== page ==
For organizations to prosper, leaders and employees need to seek help and information from people who have vastly different points of view. As Berkeley psychologist Charlan Nemeth sums up three decades of research: "Minority viewpoints are important, not because they tend to prevail but because they stimulate divergent attention and thought. As a result, even when they are wrong they contribute to the detection of novel solutions and decisions that, on balance, are qualitatively better."

Interestingly, this willingness to accept outside ideas led to a silver lining in the Hubble cloud. Before NASA sent astronauts into space to fix the flawed mirror, they developed new software to correct the blurry images. Radiologist Matthew Freedman saw a presentation on the software, and noticed similarities between locating a distant star in a fuzzy telescope image and detecting small calcifications in mammograms. Rather than resisting the outside idea, Freedman and his colleagues embraced a collaboration with astronomers, which culminated in the creation of a more accurate, efficient technique for using digital images to detect breast cancer, making it possible to analyze tissue with a needle rather than surgery.

(Image via sgm/Shutterstock.com)

July 31, 2012Whart, ... ]

Adam Grant is the youngest tenured professor at Wharton. He has been recognized as Wharton’s single-highest-rated teacher, one of BusinessWeek’s favorite professors, and one of the world’s 40 best business professors under 40. Previously, he was a record-setting advertising director at Let’s Go Publications, an All-American springboard diver, and a professional magician. Adam is the author of the New York Times and Wall Street Journal bestseller Give and Take: A Revolutionary Approach to Success. He earned his Ph.D. in organizational psychology from the University of Michigan, completing it in less than three years, and his B.A. from Harvard University, magna cum laude with highest honors and Phi Beta Kappa honors. He has been honored with the Excellence in Teaching Award for every class that he has taught and has presented for leaders at organizations such as Google, the NFL, Merck, Pixar, Goldman Sachs, Facebook, Microsoft, Apple, the United Nations, the World Economic Forum, and the U.S. Army, Navy, and Air Force.

FROM OUR SPONSORS
JOIN THE DISCUSSION
Close [ x ] More from GovExec
 
 

Thank you for subscribing to newsletters from GovExec.com.
We think these reports might interest you:

  • Forecasting Cloud's Future

    Conversations with Federal, State, and Local Technology Leaders on Cloud-Driven Digital Transformation

    Download
  • The Big Data Campaign Trail

    With everyone so focused on security following recent breaches at federal, state and local government and education institutions, there has been little emphasis on the need for better operations. This report breaks down some of the biggest operational challenges in IT management and provides insight into how agencies and leaders can successfully solve some of the biggest lingering government IT issues.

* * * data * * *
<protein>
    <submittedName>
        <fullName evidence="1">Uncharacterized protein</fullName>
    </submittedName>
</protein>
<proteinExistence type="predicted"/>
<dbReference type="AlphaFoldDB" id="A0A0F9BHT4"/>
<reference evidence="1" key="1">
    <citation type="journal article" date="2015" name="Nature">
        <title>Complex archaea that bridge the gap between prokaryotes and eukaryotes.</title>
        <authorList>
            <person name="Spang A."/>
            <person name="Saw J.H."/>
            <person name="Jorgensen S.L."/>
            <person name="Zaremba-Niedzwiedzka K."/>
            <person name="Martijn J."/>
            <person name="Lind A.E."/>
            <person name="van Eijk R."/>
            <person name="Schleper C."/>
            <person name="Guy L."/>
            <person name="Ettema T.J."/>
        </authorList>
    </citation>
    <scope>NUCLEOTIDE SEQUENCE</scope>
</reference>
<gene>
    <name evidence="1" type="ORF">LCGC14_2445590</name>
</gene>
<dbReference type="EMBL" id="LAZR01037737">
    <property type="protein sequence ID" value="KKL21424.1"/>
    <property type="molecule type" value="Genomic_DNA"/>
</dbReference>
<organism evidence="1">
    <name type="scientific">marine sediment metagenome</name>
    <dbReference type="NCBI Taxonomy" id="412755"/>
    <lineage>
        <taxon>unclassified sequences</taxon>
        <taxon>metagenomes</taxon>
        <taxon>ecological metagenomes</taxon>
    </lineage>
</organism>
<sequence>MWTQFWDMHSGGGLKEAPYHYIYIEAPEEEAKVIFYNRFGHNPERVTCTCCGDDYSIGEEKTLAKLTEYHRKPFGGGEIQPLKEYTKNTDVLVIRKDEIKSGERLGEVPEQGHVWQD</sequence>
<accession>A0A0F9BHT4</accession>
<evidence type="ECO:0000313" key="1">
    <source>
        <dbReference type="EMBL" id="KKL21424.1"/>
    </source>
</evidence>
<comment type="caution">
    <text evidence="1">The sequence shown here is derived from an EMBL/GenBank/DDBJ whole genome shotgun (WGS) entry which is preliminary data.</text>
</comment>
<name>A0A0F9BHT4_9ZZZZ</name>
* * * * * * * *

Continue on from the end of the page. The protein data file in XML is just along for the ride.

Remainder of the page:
Download
  • Communicating Innovation in Federal Government

    Federal Government spending on ‘obsolete technology’ continues to increase. Supporting the twin pillars of improved digital service delivery for citizens on the one hand, and the increasingly optimized and flexible working practices for federal employees on the other, are neither easy nor inexpensive tasks. This whitepaper explores how federal agencies can leverage the value of existing agency technology assets while offering IT leaders the ability to implement the kind of employee productivity, citizen service improvements and security demanded by federal oversight.

    Download
  • IT Transformation Trends: Flash Storage as a Strategic IT Asset

    MIT Technology Review: Flash Storage As a Strategic IT Asset For the first time in decades, IT leaders now consider all-flash storage as a strategic IT asset. IT has become a new operating model that enables self-service with high performance, density and resiliency. It also offers the self-service agility of the public cloud combined with the security, performance, and cost-effectiveness of a private cloud. Download this MIT Technology Review paper to learn more about how all-flash storage is transforming the data center.

    Download
  • Ongoing Efforts in Veterans Health Care Modernization

    This report discusses the current state of veterans health care

    Download

When you download a report, your information may be shared with the underwriters of that document.